The human body is a marvelous and wondrous entity that many of us don't know enough about. How many of us have taken a good look at our bodies other than giving them a cursory look in the mirror? When you were in school, did you ever take a hair follicle and place it under a microscope? Mmmm, pretty interesting stuff, huh! Did you ever take a close inspection of your extremities, hands and feet? Well, it's never too late to take a second look. Take a look at the fingers of your hands. Did you know that those patterns you see on the bulbs on the inside of your four fingers and your thumb are called ridges? These ridges have a very special meaning to each one of us because they are unique to us and only us.
These ridges have a definition uniquely different in every individual, and it is this unique pattern that separates each one of us from the other. While these ridge contours are classified into three major group patterns, each of them exemplifying the same characteristics as others in the group, it is the variations within these patterns of ridges which make every person's fingers uniquely different and unduplicated. If the fingers of two individuals were juxtaposed, one could probably, with the naked eye, distinguish the two sets of fingers simply by observing the different patterns. However, if one starts to compare any given set of fingers with billions of others, it gets much more onerous. Forensic studies have concluded that if you take finger impressions with black ink on a white background paper, the unique outline of the ridges are clear and apparent. Thus, we have the evolution of the fingerprint as a means of identification.
Over the past century and a quarter, fingerprinting has come to the forefront as a means of personal identification. Fingerprinting has proven over the years to be unwavering in its accuracy and cost feasible regarding its implementation. There have been some other methods that have been employed in order to make personal identifications, particularly in the latter part of the nineteenth century when a French anthropologist by the name of Alphonse Bertillon designed a system of personal identification based on a system of measurements of certain bones in the human body, such as the femur. These measurements were reduced to a formula which, theoretically, was that person's personal representation, and no one else's. This theory went down the tubes in 1903 when two men with the exact same name in Kansas had measurements close enough according to the Bertillion methodology that they were misidentified as being the same person. They were both prisoners at Leavenworth, but a fingerprint impression from both parties identified these two men as two separate individuals.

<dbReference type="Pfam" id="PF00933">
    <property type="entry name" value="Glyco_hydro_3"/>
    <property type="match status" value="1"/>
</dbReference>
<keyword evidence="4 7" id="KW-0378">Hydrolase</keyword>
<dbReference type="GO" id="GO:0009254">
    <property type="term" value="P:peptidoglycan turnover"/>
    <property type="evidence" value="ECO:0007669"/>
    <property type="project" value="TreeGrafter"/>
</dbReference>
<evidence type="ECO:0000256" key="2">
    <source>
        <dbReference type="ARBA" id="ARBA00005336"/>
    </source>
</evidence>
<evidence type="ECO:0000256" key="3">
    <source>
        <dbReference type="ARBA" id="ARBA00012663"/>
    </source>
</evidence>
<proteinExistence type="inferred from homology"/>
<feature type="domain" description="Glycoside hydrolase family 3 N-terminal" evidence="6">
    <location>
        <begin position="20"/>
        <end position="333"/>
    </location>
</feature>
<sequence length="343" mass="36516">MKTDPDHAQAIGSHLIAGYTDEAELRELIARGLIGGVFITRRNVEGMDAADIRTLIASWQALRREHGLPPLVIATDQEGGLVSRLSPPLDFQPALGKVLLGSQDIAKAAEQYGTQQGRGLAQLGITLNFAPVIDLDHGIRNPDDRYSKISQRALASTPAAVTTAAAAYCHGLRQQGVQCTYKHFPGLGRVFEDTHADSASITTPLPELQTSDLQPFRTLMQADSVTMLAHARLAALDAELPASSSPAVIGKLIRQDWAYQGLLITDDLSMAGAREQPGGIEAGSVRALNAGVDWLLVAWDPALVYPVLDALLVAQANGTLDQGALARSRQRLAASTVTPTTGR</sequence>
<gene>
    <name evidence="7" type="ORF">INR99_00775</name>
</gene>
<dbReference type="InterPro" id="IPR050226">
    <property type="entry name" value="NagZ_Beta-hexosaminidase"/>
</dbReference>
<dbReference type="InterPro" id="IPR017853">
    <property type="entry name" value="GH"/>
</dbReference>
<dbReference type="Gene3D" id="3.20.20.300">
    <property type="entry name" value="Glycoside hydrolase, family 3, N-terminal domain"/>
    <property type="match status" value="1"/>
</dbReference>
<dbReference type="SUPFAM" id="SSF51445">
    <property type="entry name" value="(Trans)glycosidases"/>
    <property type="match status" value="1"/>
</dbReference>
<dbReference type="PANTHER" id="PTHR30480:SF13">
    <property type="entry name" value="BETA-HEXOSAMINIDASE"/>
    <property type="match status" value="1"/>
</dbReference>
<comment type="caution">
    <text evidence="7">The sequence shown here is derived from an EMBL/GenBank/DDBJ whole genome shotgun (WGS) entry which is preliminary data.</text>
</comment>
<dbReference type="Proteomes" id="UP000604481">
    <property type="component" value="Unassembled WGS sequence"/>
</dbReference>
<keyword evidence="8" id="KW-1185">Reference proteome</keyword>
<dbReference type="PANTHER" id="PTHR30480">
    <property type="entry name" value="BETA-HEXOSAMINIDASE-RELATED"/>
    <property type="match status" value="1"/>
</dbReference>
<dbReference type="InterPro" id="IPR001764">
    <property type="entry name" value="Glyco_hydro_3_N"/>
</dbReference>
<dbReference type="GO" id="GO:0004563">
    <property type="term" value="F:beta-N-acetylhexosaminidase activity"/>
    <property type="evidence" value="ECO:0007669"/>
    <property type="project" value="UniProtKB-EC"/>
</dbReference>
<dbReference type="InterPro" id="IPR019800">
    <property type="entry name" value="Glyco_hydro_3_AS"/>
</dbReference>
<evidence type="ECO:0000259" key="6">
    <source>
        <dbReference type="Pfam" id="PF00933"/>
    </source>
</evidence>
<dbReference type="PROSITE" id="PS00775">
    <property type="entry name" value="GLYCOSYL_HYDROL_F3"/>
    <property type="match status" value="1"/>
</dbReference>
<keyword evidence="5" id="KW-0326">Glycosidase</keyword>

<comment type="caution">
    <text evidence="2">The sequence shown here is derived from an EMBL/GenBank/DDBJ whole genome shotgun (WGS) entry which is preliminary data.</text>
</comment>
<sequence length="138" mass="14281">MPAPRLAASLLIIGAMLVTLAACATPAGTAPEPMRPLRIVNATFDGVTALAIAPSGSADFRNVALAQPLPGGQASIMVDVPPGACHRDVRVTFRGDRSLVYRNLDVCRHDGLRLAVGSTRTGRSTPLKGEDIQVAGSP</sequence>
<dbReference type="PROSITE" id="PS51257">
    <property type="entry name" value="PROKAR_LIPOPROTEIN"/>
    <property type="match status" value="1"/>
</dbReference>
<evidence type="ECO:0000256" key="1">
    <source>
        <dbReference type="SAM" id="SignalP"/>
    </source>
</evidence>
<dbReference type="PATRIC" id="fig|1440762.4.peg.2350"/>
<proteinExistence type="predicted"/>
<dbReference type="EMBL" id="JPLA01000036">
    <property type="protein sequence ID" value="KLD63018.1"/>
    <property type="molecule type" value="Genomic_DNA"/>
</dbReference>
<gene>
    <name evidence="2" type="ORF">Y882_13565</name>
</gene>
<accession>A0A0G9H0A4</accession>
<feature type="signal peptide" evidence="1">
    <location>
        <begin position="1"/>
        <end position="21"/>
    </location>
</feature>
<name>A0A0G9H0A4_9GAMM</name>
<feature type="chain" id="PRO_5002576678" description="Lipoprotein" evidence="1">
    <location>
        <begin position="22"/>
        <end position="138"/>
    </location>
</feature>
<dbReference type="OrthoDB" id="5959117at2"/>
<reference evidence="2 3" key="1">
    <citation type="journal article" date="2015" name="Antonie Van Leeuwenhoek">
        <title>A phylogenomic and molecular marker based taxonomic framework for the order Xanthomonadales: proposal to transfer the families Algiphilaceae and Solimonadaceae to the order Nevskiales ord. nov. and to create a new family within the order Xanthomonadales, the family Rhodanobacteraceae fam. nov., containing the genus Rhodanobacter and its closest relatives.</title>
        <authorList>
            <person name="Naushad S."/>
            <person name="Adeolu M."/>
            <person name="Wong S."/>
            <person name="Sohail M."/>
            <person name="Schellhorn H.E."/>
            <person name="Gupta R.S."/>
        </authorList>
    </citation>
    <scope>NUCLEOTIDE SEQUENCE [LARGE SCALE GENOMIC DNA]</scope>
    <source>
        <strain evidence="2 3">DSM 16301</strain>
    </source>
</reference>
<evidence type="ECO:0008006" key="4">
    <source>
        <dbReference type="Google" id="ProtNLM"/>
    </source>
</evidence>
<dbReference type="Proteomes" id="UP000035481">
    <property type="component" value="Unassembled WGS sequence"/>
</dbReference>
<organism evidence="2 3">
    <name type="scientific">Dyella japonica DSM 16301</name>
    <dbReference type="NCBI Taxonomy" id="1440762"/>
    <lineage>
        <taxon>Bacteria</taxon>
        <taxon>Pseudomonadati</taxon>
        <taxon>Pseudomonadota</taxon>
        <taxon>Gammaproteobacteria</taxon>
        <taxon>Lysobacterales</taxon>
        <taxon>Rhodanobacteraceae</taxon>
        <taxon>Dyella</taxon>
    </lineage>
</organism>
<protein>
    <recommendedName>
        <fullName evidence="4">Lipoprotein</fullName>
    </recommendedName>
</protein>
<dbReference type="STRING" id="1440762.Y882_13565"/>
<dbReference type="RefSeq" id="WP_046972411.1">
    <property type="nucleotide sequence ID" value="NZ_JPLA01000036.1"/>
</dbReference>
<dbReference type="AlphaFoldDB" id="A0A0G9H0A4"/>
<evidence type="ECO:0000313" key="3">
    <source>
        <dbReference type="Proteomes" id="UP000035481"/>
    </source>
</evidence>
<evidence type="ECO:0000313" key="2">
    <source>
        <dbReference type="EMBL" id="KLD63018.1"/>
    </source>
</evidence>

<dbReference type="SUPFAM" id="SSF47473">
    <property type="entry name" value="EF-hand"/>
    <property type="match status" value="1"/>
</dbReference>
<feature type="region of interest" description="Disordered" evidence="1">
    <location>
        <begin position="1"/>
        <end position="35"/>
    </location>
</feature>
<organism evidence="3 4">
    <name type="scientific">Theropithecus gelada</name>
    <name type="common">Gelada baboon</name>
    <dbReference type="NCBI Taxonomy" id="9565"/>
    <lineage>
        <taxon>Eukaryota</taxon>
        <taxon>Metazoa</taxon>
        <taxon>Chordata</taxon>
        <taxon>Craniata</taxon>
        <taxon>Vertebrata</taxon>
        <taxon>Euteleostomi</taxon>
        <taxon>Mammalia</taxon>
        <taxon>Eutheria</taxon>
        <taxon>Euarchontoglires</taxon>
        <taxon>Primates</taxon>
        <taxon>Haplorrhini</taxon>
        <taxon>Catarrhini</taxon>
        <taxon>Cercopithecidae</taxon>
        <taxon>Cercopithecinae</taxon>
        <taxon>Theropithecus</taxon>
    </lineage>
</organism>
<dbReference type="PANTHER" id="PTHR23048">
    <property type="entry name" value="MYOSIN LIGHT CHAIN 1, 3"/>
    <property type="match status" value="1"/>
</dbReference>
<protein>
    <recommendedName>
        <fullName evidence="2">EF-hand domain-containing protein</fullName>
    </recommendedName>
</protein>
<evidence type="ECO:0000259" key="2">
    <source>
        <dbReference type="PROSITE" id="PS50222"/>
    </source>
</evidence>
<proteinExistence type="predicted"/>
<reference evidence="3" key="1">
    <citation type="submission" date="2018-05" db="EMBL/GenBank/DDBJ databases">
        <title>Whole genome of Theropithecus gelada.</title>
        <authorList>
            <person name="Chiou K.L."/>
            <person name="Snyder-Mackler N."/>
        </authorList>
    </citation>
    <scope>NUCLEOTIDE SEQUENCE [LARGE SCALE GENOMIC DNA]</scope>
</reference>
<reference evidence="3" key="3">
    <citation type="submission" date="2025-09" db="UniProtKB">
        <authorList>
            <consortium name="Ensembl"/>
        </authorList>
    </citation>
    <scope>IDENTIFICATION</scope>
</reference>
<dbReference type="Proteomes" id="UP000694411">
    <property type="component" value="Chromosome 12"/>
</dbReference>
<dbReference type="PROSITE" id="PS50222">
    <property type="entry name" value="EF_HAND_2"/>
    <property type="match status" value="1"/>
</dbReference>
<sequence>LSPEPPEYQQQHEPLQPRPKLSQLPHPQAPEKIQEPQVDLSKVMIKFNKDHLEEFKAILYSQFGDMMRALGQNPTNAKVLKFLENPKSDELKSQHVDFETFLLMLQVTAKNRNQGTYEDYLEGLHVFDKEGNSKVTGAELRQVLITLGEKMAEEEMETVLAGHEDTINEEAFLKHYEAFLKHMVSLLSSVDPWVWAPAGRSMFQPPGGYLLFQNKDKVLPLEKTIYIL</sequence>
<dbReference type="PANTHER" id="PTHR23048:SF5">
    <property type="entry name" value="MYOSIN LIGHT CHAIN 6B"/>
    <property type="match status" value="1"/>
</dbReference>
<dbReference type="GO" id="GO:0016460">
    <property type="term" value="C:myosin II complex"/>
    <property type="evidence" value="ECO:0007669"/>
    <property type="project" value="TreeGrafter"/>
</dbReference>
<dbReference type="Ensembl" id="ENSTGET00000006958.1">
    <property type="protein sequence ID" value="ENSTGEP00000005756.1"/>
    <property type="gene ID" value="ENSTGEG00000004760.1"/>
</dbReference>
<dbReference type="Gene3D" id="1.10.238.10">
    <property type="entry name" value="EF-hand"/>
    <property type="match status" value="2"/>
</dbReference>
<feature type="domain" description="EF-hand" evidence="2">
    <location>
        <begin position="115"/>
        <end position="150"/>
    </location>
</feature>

Fingerprinting wrested the personal identification methodology title from the Bertillion method and has been the undisputed, and unchallenged, world champion of personal identification ever since. Over the years, the employment of the use of fingerprinting has become synonymous with criminal identification. Actually, this is a little bit of a misconception, and fingerprinting has a wide variety of uses. Fingerprints have been used to identify missing persons and those who have suffered bouts of amnesia. Fingerprinting has even been able to identify deceased persons who, heretofore, had been unidentifiable.
Today, one of the greatest usages of fingerprinting is in the identification of children. It is common practice that children at school age are fingerprinted by experts at the local police precinct and their prints become a way of identifying the child, if necessary. If there ever is a case for emergency identification of one of these children, then the fingerprint process will be infallible in its findings. As forensic scientists continue to study the employment of DNA as a means of identification, fingerprinting remains the most accurate and cost effective way to date of ensuring personal identification. Fingerprinting indefatigably holds the crown of personal identification champ!